quite sordid. More than six decades later, there is still a strong political dimension to Liberation Day nationally because it was traditionally celebrated with greater fanfare by the Left (and especially Communists and Socialists) than the
Right (in the past the former Christian Democrats and the ex-Fascists of the MSI); today Italy's national political parties are fewer in number and generally more centrist than in the past. Older Italians, many of whom were compromised with Fascism in some way, have transmitted their ambivalence to their children,
and --believe it or not-- a few Neo-Fascists even commemorate Mussolini just a few days after Liberation Day. True, the partisans cooperated with the Allies --their efforts in the field regarded primarily for nuisance value-- and even received military supplies
from the Americans, but they were undisciplined and often overzealous, occasionally murdering priests and other civilians who they perceived as having Fascist sympathies even when this may
have been based on mere supposition.
Then there's Republic Day, celebrated on June 2nd to commemorate the referendum in 1946 which ousted the Savoys and established the
Italian Republic. Here too we encounter a certain degree of confusion, but more through ignorance than any political or monarchist sentiment. To grasp this we must understand that the unification of Italy which brought about the monarchy
is itself much misunderstood, with greater virtue attributed to the unification movement (the Risorgimento) than it deserves. Even before Fascism (1922-1945), the Italian nation unified
in a series of conquests and annexations (Papal States, Two Sicilies, Tuscany, etc.) between 1860 and 1870 was essentially a police state with, at best,
a shadowy democracy. One reason Fascism was so readily embraced by the semi-literate masses in the 1920s is that it did not immediately embody much change from what had already existed.
Interestingly, the referendum of 1946 was the first time Italian women could vote, a full generation after this right had
been won by women in Britain, America and many other countries. It is a fact rarely mentioned in the official observances.
Here too there's a bit of creative mythology at work. The referendum was actually held under Allied auspices, a fact rarely mentioned during its commemoration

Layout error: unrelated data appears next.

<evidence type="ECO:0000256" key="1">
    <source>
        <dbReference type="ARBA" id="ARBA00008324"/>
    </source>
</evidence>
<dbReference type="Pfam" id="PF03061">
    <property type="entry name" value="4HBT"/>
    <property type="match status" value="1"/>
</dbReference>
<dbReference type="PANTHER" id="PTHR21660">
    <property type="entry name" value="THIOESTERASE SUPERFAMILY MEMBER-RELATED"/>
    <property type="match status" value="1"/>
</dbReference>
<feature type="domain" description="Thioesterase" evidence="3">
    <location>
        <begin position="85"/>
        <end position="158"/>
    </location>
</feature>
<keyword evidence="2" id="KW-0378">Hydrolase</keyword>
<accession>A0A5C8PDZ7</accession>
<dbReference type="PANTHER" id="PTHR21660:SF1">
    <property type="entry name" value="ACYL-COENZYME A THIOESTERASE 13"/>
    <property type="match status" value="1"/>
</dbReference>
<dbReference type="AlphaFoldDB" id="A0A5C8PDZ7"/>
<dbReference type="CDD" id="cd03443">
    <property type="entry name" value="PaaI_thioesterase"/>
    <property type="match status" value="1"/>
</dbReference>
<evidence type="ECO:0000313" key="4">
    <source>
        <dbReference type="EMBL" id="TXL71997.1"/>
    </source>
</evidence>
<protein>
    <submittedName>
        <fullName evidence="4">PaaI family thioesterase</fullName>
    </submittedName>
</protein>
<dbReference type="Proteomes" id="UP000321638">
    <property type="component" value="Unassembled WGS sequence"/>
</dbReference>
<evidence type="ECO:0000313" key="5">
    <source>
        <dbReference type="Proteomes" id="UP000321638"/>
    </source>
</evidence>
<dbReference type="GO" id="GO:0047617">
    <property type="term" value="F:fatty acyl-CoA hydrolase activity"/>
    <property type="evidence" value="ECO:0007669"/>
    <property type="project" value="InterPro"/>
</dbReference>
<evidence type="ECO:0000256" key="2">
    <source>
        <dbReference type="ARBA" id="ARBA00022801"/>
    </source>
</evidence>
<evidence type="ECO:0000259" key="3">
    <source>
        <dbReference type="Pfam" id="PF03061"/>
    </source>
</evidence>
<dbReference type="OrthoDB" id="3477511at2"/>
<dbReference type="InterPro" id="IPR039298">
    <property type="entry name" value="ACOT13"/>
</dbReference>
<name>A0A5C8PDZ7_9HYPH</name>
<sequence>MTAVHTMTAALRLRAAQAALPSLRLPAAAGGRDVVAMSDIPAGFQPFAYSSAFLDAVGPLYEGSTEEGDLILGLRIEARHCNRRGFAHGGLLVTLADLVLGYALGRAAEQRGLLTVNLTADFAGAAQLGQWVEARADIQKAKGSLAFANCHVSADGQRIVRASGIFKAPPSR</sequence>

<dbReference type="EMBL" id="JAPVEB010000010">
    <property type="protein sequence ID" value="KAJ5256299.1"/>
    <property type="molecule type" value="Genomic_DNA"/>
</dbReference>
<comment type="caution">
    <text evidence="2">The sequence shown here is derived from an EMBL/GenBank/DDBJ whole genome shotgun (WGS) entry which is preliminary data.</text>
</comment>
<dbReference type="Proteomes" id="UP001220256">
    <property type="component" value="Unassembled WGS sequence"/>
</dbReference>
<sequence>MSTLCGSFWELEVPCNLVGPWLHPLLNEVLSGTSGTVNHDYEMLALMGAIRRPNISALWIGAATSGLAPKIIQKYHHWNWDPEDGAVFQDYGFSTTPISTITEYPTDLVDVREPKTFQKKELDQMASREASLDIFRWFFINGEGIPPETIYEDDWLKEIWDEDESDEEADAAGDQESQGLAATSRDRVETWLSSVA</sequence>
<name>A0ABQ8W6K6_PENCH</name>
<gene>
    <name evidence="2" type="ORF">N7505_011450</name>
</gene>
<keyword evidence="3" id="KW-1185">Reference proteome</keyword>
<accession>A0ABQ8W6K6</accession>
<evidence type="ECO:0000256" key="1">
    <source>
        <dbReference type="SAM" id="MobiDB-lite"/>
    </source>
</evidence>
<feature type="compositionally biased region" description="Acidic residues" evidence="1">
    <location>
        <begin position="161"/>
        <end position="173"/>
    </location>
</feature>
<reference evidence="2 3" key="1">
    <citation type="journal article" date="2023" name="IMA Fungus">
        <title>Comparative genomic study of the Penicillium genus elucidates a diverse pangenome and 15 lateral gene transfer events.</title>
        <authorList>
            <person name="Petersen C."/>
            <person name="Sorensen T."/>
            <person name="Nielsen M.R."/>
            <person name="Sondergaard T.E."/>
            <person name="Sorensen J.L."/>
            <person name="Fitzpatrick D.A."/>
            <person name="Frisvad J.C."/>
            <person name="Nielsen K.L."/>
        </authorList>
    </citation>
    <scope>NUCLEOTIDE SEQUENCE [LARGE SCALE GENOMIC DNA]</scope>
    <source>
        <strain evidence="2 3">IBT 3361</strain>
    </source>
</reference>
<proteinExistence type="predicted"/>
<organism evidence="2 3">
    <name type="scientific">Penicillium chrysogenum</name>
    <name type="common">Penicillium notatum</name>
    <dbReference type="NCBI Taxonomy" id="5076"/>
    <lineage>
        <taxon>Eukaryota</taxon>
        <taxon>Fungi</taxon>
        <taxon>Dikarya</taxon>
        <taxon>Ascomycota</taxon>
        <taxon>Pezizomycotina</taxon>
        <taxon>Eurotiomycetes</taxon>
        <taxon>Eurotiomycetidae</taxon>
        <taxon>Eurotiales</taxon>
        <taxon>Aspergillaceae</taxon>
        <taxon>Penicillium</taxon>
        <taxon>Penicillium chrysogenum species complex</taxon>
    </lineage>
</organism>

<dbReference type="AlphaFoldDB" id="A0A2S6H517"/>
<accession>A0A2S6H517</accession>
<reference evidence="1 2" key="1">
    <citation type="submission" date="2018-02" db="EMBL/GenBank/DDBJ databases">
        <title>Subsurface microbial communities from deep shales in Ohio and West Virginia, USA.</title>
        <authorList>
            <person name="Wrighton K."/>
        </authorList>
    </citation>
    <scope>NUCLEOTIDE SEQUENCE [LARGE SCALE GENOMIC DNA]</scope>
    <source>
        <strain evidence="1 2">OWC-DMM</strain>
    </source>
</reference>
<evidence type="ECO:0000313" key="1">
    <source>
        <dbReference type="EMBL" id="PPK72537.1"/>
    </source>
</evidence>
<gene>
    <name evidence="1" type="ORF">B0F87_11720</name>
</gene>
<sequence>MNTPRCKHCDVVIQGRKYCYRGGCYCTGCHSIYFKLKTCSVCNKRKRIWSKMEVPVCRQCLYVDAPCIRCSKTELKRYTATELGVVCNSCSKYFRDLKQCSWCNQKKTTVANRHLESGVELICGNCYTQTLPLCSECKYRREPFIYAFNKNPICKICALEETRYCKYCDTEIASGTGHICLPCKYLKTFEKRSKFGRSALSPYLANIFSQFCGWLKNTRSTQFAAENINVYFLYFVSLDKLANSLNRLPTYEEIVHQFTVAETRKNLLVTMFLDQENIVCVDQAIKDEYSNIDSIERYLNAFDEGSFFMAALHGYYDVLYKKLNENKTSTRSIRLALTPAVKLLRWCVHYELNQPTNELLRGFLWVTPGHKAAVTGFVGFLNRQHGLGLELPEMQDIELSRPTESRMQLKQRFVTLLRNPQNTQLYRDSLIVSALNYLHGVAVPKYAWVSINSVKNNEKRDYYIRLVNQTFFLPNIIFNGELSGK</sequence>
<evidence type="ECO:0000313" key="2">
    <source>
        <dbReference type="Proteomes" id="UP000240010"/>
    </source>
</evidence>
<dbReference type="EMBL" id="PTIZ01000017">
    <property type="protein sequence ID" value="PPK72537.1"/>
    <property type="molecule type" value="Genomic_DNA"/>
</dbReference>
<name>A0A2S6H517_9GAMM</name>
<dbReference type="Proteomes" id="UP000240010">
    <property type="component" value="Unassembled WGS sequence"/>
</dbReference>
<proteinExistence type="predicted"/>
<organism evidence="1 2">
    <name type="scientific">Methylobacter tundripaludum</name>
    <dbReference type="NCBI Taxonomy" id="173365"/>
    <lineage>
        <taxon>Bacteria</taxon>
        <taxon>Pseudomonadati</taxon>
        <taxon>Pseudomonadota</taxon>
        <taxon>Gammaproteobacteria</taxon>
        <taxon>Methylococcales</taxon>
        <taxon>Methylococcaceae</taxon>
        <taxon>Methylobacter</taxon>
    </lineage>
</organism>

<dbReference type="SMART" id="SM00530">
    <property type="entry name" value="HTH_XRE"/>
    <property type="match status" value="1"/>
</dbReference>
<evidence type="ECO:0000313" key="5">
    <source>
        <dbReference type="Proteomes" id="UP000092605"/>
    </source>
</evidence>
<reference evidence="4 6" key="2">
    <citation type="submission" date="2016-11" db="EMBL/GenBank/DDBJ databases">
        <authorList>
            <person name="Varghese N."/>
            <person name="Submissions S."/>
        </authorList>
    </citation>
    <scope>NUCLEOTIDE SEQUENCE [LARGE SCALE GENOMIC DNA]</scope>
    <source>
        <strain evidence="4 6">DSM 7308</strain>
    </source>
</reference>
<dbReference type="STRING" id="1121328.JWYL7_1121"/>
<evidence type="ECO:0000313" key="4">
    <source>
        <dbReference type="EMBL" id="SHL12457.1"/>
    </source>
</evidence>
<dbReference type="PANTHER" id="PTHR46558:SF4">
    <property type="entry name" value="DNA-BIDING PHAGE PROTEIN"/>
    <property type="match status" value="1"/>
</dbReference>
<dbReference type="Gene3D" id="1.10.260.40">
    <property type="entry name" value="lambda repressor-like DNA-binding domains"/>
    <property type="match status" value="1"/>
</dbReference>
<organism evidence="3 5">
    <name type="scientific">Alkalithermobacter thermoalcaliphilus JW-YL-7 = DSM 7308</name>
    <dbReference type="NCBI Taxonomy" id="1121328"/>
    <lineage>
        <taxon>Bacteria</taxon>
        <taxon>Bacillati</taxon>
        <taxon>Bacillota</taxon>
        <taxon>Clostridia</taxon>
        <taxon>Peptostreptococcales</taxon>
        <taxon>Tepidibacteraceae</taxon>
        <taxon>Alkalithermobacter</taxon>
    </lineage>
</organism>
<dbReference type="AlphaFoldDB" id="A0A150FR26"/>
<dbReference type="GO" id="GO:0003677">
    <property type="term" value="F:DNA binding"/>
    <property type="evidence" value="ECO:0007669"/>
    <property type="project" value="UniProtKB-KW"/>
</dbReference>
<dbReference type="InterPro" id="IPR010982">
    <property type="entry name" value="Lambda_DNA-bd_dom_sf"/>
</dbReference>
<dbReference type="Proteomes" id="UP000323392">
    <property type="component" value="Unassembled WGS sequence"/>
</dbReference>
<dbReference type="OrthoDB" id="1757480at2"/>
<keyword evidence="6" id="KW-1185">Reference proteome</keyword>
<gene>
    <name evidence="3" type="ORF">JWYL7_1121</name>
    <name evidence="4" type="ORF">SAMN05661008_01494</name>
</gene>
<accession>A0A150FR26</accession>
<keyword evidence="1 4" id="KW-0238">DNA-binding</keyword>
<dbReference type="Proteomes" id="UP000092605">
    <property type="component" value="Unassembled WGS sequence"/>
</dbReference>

nowadays. Most of Italy was occupied by Allied forces until 1948 (and longer
in the contested area around Trieste). Churchill and the British supported continued existence of the Italian monarchy in some form, while the United States advocated establishment of a republic.
There was false balloting and election fraud in certain quarters, and the margin of affirmation (based on a two-thirds majority) supporting the republic was supposed to be greater than what was indicated in the
results actually counted. Italy is a republic today, but it almost didn't become one.
Until very recently, young Italians didn't study much about Fascism or the Second World War in school. To an Italian teenager, history ends around 1920. That's why very
few have ever heard of events such as the illegal Italian invasion and occupation of Ethiopia (and the subsequent treaty in which Italy became the first nation to acknowledge its crimes against
humanity), and why so many fall prey to the revisionist history advocated by political extremists. The greatest problem with the manner in which the
two patriotic holidays are promoted and celebrated is that they don't provide Italians with the astute sense of national identity enjoyed by the British, French and Americans. One consequence of
this is that many Italians consider the state, as an entity, to be at odds with their interests as citizens. While the reasons for this kind of attitude certainly transcend the celebration of a couple of springtime
holidays, it is clear that history must be portrayed accurately if it is to be taken seriously.
Republic Day was suppresed for a number of years, and revived to give Italians another day off from work. It's probably best to view Liberation Day and Republic Day
in their best light as good days for a picnic. Viva la libertà! And enjoy the barbecue.
About the Author: Maria Luisa Romano has
written about social topics for various Italian magazines, including this one.